Music: Opera Made Easier

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When Marjorie Lawrence left her paralytic's wheelchair last winter to make a seated comeback in Tannhäuser (TIME, Feb. 1), many an operagoer shook his head as he applauded. It was brave business—but where was it leading? For all her good looks and magnificent voice, the soprano simply could not walk. She seemed limited to undemanding roles that could be sung lying down. But in Montreal last week Marjorie Lawrence sang the whole great, exhausting part that Richard Wagner wrote for Isolde.

This was no invalid's gesture—it was one of the finest performances of Tristan und Isolde in recent years. The conductor was Sir Thomas Beecham, and the cast a group of top-flight singers, some from Manhattan's Metropolitan. Isolde spent her first act reclining on a shipboard divan, with the necessary business carried out by her maid Brangäne. The second-act love scene had perhaps the fittest staging in history: Tristan and Isolde sang on a couch. In the last act, Isolde was carried on stage by Tristan's old retainer Kurwenal and tenderly deposited beside her dying lover.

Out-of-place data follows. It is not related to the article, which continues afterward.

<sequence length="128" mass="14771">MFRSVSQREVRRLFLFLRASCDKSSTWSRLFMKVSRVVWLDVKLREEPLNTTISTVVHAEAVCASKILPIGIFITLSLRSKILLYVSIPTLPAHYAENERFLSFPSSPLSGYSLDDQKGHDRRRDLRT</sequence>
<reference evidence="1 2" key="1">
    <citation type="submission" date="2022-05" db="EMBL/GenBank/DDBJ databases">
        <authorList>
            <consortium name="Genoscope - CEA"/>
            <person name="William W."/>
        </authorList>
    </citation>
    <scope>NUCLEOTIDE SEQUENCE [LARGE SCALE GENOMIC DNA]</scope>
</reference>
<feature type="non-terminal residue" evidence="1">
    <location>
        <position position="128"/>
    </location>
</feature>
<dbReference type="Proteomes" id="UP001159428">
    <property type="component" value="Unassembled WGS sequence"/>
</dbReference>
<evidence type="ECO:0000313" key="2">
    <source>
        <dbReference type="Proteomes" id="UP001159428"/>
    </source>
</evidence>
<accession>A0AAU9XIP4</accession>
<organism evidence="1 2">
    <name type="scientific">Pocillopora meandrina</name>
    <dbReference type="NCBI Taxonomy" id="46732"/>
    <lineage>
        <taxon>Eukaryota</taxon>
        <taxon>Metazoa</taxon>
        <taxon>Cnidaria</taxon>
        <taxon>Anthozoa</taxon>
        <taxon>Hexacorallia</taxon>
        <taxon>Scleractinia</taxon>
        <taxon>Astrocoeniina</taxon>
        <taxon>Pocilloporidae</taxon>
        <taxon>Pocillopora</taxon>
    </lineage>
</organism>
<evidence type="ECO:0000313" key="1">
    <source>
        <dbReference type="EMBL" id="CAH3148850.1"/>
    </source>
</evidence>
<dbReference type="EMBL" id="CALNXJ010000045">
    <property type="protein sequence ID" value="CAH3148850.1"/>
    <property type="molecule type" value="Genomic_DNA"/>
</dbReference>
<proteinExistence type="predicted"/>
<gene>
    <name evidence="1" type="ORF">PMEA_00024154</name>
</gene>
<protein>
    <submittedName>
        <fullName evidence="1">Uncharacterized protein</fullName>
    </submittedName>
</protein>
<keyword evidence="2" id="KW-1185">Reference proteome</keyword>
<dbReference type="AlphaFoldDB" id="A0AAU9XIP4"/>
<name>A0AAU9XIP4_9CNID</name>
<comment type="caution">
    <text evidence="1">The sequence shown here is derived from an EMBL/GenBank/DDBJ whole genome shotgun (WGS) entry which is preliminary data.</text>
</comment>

Many operagoers found these arrangements much more pleasing than the traditional muscle-bound Wagnerian posturing. They reflected that the visual aspects of opera are secondary at best. Said the Metropolitan's stage director Herbert Graf: "One thing Miss Lawrence has showed us is how many gestures usual with opera singers are unnecessary and, in general, can be dispensed with."